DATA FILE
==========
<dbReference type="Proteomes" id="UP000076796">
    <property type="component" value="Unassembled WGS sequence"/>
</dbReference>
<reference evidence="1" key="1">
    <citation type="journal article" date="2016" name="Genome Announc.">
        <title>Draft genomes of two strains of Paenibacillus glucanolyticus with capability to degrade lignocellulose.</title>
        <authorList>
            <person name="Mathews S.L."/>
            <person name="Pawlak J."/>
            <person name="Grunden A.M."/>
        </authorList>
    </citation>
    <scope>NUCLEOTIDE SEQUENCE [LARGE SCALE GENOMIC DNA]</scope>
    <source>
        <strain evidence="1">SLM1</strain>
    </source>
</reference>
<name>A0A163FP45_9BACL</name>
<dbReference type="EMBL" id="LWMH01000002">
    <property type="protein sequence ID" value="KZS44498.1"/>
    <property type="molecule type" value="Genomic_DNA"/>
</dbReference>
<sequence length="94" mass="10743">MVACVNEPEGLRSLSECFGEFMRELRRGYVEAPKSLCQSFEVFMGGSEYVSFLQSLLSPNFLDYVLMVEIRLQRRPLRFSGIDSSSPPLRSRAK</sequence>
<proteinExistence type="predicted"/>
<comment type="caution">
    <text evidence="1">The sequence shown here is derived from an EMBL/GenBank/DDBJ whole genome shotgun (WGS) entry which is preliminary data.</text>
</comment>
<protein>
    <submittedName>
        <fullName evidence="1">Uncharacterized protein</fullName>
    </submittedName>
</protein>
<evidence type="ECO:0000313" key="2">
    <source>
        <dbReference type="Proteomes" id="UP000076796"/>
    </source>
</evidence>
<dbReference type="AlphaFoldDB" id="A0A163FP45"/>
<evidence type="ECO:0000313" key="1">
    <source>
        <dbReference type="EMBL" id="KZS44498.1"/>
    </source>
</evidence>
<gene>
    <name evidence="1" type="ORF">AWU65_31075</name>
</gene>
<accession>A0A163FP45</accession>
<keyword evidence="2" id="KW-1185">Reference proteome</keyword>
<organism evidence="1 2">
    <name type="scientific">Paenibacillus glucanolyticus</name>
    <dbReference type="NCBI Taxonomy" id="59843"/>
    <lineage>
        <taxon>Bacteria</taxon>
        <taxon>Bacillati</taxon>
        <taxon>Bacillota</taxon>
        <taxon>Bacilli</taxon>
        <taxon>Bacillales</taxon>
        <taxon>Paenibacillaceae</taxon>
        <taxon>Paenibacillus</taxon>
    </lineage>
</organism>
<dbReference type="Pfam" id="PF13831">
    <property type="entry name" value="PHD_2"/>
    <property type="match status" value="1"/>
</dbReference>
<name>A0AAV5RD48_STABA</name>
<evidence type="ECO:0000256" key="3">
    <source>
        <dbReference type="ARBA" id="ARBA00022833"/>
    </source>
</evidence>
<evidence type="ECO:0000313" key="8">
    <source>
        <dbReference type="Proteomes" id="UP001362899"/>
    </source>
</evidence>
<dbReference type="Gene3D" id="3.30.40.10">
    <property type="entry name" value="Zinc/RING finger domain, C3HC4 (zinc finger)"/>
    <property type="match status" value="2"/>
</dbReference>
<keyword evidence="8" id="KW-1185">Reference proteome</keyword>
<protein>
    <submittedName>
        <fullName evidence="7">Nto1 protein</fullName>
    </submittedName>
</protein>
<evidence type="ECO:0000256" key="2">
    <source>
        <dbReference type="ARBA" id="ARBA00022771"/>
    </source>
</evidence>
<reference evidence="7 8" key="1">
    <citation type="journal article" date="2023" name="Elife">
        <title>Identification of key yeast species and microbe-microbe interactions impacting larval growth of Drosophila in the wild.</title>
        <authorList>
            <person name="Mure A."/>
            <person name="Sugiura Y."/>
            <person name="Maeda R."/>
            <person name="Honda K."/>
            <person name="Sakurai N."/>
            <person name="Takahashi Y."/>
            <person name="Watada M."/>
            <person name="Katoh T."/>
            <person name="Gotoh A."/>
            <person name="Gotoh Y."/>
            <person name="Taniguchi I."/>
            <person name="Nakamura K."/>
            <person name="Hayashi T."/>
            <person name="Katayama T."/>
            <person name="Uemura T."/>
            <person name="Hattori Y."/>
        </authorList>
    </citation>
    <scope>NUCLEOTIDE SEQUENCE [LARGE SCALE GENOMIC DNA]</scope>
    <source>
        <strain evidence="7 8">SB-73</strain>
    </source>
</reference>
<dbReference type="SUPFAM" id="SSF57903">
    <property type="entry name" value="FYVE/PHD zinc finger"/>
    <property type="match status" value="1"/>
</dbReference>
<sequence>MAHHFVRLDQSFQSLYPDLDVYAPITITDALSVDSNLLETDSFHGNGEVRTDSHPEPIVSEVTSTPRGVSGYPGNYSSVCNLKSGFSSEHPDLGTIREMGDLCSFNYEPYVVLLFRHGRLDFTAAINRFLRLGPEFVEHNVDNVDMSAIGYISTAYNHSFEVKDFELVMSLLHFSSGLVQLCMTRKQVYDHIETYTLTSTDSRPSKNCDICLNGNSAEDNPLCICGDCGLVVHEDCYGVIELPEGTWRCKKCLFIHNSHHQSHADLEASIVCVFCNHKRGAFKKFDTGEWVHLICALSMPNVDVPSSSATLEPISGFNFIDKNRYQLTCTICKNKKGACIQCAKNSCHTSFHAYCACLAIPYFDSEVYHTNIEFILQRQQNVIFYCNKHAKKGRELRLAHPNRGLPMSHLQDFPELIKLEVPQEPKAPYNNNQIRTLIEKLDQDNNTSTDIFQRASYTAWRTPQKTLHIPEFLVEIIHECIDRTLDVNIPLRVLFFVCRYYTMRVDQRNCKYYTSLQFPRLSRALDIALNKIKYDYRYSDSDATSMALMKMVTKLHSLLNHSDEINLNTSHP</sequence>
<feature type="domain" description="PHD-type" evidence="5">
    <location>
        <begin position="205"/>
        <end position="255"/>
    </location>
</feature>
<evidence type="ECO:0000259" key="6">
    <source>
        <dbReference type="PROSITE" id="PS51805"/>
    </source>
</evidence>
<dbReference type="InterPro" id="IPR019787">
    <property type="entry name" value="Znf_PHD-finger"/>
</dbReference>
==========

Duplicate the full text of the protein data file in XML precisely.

<dbReference type="Proteomes" id="UP000076796">
    <property type="component" value="Unassembled WGS sequence"/>
</dbReference>
<reference evidence="1" key="1">
    <citation type="journal article" date="2016" name="Genome Announc.">
        <title>Draft genomes of two strains of Paenibacillus glucanolyticus with capability to degrade lignocellulose.</title>
        <authorList>
            <person name="Mathews S.L."/>
            <person name="Pawlak J."/>
            <person name="Grunden A.M."/>
        </authorList>
    </citation>
    <scope>NUCLEOTIDE SEQUENCE [LARGE SCALE GENOMIC DNA]</scope>
    <source>
        <strain evidence="1">SLM1</strain>
    </source>
</reference>
<name>A0A163FP45_9BACL</name>
<dbReference type="EMBL" id="LWMH01000002">
    <property type="protein sequence ID" value="KZS44498.1"/>
    <property type="molecule type" value="Genomic_DNA"/>
</dbReference>
<sequence length="94" mass="10743">MVACVNEPEGLRSLSECFGEFMRELRRGYVEAPKSLCQSFEVFMGGSEYVSFLQSLLSPNFLDYVLMVEIRLQRRPLRFSGIDSSSPPLRSRAK</sequence>
<proteinExistence type="predicted"/>
<comment type="caution">
    <text evidence="1">The sequence shown here is derived from an EMBL/GenBank/DDBJ whole genome shotgun (WGS) entry which is preliminary data.</text>
</comment>
<protein>
    <submittedName>
        <fullName evidence="1">Uncharacterized protein</fullName>
    </submittedName>
</protein>
<evidence type="ECO:0000313" key="2">
    <source>
        <dbReference type="Proteomes" id="UP000076796"/>
    </source>
</evidence>
<dbReference type="AlphaFoldDB" id="A0A163FP45"/>
<evidence type="ECO:0000313" key="1">
    <source>
        <dbReference type="EMBL" id="KZS44498.1"/>
    </source>
</evidence>
<gene>
    <name evidence="1" type="ORF">AWU65_31075</name>
</gene>
<accession>A0A163FP45</accession>
<keyword evidence="2" id="KW-1185">Reference proteome</keyword>
<organism evidence="1 2">
    <name type="scientific">Paenibacillus glucanolyticus</name>
    <dbReference type="NCBI Taxonomy" id="59843"/>
    <lineage>
        <taxon>Bacteria</taxon>
        <taxon>Bacillati</taxon>
        <taxon>Bacillota</taxon>
        <taxon>Bacilli</taxon>
        <taxon>Bacillales</taxon>
        <taxon>Paenibacillaceae</taxon>
        <taxon>Paenibacillus</taxon>
    </lineage>
</organism>
<dbReference type="Pfam" id="PF13831">
    <property type="entry name" value="PHD_2"/>
    <property type="match status" value="1"/>
</dbReference>
<name>A0AAV5RD48_STABA</name>
<evidence type="ECO:0000256" key="3">
    <source>
        <dbReference type="ARBA" id="ARBA00022833"/>
    </source>
</evidence>
<evidence type="ECO:0000313" key="8">
    <source>
        <dbReference type="Proteomes" id="UP001362899"/>
    </source>
</evidence>
<dbReference type="Gene3D" id="3.30.40.10">
    <property type="entry name" value="Zinc/RING finger domain, C3HC4 (zinc finger)"/>
    <property type="match status" value="2"/>
</dbReference>
<keyword evidence="8" id="KW-1185">Reference proteome</keyword>
<protein>
    <submittedName>
        <fullName evidence="7">Nto1 protein</fullName>
    </submittedName>
</protein>
<evidence type="ECO:0000256" key="2">
    <source>
        <dbReference type="ARBA" id="ARBA00022771"/>
    </source>
</evidence>
<reference evidence="7 8" key="1">
    <citation type="journal article" date="2023" name="Elife">
        <title>Identification of key yeast species and microbe-microbe interactions impacting larval growth of Drosophila in the wild.</title>
        <authorList>
            <person name="Mure A."/>
            <person name="Sugiura Y."/>
            <person name="Maeda R."/>
            <person name="Honda K."/>
            <person name="Sakurai N."/>
            <person name="Takahashi Y."/>
            <person name="Watada M."/>
            <person name="Katoh T."/>
            <person name="Gotoh A."/>
            <person name="Gotoh Y."/>
            <person name="Taniguchi I."/>
            <person name="Nakamura K."/>
            <person name="Hayashi T."/>
            <person name="Katayama T."/>
            <person name="Uemura T."/>
            <person name="Hattori Y."/>
        </authorList>
    </citation>
    <scope>NUCLEOTIDE SEQUENCE [LARGE SCALE GENOMIC DNA]</scope>
    <source>
        <strain evidence="7 8">SB-73</strain>
    </source>
</reference>
<dbReference type="SUPFAM" id="SSF57903">
    <property type="entry name" value="FYVE/PHD zinc finger"/>
    <property type="match status" value="1"/>
</dbReference>
<sequence>MAHHFVRLDQSFQSLYPDLDVYAPITITDALSVDSNLLETDSFHGNGEVRTDSHPEPIVSEVTSTPRGVSGYPGNYSSVCNLKSGFSSEHPDLGTIREMGDLCSFNYEPYVVLLFRHGRLDFTAAINRFLRLGPEFVEHNVDNVDMSAIGYISTAYNHSFEVKDFELVMSLLHFSSGLVQLCMTRKQVYDHIETYTLTSTDSRPSKNCDICLNGNSAEDNPLCICGDCGLVVHEDCYGVIELPEGTWRCKKCLFIHNSHHQSHADLEASIVCVFCNHKRGAFKKFDTGEWVHLICALSMPNVDVPSSSATLEPISGFNFIDKNRYQLTCTICKNKKGACIQCAKNSCHTSFHAYCACLAIPYFDSEVYHTNIEFILQRQQNVIFYCNKHAKKGRELRLAHPNRGLPMSHLQDFPELIKLEVPQEPKAPYNNNQIRTLIEKLDQDNNTSTDIFQRASYTAWRTPQKTLHIPEFLVEIIHECIDRTLDVNIPLRVLFFVCRYYTMRVDQRNCKYYTSLQFPRLSRALDIALNKIKYDYRYSDSDATSMALMKMVTKLHSLLNHSDEINLNTSHP</sequence>
<feature type="domain" description="PHD-type" evidence="5">
    <location>
        <begin position="205"/>
        <end position="255"/>
    </location>
</feature>
<evidence type="ECO:0000259" key="6">
    <source>
        <dbReference type="PROSITE" id="PS51805"/>
    </source>
</evidence>
<dbReference type="InterPro" id="IPR019787">
    <property type="entry name" value="Znf_PHD-finger"/>
</dbReference>